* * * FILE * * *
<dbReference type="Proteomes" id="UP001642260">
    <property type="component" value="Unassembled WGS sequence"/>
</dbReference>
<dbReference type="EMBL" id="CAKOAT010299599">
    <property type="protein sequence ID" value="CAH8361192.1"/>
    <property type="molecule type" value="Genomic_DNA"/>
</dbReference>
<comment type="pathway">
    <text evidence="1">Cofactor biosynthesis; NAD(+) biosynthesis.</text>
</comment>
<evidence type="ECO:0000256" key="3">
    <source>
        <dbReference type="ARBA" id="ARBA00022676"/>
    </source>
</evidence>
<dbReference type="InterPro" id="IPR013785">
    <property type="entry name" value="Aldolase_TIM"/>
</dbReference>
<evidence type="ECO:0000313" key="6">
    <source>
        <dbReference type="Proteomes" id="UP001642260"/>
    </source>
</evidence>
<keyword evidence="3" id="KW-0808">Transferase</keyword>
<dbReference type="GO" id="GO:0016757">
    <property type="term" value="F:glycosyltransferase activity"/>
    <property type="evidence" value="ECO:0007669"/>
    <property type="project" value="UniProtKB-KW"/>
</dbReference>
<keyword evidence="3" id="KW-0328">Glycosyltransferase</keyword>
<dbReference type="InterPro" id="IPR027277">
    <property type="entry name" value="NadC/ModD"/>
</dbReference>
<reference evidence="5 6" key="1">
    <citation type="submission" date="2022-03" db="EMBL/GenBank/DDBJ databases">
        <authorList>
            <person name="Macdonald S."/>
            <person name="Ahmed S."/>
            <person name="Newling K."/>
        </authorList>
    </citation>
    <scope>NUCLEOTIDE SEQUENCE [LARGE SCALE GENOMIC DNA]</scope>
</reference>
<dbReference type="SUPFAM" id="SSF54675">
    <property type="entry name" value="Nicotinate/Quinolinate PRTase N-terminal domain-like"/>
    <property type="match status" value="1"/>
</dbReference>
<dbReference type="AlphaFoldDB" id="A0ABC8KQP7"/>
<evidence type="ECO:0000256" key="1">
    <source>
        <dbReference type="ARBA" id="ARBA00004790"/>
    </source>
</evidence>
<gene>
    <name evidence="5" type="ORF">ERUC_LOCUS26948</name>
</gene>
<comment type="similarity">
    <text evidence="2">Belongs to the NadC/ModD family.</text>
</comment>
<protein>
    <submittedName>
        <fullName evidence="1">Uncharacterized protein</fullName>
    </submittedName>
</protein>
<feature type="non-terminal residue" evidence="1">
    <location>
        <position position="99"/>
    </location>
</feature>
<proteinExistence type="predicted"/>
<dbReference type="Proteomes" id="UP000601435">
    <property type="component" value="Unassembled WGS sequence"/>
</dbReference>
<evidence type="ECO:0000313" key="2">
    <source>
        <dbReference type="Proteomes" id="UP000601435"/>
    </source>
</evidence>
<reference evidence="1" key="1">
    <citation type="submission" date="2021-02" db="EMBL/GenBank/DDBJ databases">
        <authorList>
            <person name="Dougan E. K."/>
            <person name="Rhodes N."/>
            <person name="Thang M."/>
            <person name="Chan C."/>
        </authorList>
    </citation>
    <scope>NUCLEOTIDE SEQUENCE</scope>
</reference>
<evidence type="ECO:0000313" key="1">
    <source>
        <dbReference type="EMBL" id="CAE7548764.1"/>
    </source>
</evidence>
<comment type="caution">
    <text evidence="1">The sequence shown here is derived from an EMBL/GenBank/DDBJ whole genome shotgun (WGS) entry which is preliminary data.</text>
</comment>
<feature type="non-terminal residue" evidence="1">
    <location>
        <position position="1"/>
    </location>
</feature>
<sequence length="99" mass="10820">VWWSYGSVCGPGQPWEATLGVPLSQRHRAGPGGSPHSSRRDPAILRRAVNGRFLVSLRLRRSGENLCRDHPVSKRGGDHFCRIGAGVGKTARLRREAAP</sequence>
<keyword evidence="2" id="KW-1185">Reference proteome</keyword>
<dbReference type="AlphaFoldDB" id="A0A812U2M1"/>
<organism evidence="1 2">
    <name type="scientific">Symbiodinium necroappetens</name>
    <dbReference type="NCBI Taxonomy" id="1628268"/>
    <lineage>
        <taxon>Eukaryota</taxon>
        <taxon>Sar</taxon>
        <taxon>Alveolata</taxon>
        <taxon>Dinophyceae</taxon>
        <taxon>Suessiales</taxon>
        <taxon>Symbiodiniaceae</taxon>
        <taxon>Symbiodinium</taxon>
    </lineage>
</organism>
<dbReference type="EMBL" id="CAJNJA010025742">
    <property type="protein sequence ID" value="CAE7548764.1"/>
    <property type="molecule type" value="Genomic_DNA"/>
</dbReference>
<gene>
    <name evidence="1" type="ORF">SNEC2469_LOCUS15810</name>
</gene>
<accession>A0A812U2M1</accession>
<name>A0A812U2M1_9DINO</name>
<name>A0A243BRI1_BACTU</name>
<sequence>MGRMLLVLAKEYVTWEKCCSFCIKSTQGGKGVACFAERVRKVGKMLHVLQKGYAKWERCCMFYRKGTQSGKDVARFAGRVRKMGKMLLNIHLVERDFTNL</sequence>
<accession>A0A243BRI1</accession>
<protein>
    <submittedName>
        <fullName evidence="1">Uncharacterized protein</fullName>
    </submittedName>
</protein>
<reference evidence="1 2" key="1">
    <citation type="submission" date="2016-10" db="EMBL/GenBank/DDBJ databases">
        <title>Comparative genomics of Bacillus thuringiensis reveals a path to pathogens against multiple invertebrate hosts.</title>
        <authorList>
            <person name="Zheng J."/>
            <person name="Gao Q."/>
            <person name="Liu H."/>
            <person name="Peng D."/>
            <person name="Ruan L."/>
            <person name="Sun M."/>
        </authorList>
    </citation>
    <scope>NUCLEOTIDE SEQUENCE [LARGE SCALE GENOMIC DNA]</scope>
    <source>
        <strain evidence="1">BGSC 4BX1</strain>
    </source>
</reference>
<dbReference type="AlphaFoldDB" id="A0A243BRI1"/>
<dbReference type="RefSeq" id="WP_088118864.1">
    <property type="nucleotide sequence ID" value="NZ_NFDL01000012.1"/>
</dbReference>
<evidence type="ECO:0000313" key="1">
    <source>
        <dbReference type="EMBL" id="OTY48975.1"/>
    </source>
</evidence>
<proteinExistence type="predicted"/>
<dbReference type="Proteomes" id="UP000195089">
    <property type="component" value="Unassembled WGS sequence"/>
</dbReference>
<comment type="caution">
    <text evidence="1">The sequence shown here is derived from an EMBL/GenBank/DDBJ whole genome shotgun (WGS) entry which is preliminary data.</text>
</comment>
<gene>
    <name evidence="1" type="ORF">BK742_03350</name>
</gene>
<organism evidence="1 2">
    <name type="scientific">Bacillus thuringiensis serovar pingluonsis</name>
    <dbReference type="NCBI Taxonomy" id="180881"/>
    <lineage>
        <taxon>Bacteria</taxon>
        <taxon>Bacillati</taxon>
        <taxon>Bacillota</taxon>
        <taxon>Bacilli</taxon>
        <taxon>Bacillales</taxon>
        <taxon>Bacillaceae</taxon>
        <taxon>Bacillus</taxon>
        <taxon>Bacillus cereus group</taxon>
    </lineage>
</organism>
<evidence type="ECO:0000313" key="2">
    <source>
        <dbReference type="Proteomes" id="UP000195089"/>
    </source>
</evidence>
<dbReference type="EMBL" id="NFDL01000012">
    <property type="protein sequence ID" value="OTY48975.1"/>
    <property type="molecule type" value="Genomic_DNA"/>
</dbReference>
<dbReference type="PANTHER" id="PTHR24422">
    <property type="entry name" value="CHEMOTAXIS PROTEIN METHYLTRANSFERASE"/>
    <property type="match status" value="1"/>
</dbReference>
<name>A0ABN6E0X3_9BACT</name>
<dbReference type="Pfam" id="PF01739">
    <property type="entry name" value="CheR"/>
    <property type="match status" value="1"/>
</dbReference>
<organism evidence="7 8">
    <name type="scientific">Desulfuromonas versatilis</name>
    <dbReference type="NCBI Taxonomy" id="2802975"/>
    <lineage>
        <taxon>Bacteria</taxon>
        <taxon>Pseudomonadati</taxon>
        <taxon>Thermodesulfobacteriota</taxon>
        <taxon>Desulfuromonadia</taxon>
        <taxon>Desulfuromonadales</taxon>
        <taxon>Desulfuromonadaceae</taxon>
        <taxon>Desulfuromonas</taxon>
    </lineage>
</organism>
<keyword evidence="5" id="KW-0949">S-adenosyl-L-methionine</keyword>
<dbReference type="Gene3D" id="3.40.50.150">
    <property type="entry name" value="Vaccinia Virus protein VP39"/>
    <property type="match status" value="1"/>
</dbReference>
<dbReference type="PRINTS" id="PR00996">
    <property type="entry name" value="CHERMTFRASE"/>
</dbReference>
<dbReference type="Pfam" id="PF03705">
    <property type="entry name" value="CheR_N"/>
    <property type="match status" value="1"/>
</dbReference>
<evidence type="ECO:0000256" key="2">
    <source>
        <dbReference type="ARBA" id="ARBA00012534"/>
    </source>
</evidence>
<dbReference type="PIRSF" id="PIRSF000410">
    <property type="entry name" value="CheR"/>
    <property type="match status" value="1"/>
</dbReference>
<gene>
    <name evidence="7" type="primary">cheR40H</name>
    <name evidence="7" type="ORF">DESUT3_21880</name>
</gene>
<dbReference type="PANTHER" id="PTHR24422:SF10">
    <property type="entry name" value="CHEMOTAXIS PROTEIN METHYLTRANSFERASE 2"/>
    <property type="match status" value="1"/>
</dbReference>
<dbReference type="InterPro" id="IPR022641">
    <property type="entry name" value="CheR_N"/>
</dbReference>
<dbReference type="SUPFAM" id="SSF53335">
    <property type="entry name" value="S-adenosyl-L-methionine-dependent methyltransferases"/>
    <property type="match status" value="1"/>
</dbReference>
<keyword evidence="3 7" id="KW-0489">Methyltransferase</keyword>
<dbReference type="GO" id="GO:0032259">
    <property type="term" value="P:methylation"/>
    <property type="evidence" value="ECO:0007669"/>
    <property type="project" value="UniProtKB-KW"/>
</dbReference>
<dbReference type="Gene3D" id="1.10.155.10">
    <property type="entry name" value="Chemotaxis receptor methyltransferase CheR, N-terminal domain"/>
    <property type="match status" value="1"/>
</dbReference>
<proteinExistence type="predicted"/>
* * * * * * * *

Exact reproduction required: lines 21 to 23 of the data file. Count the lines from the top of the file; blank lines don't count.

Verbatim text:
        <dbReference type="Proteomes" id="UP001642260"/>
    </source>
</evidence>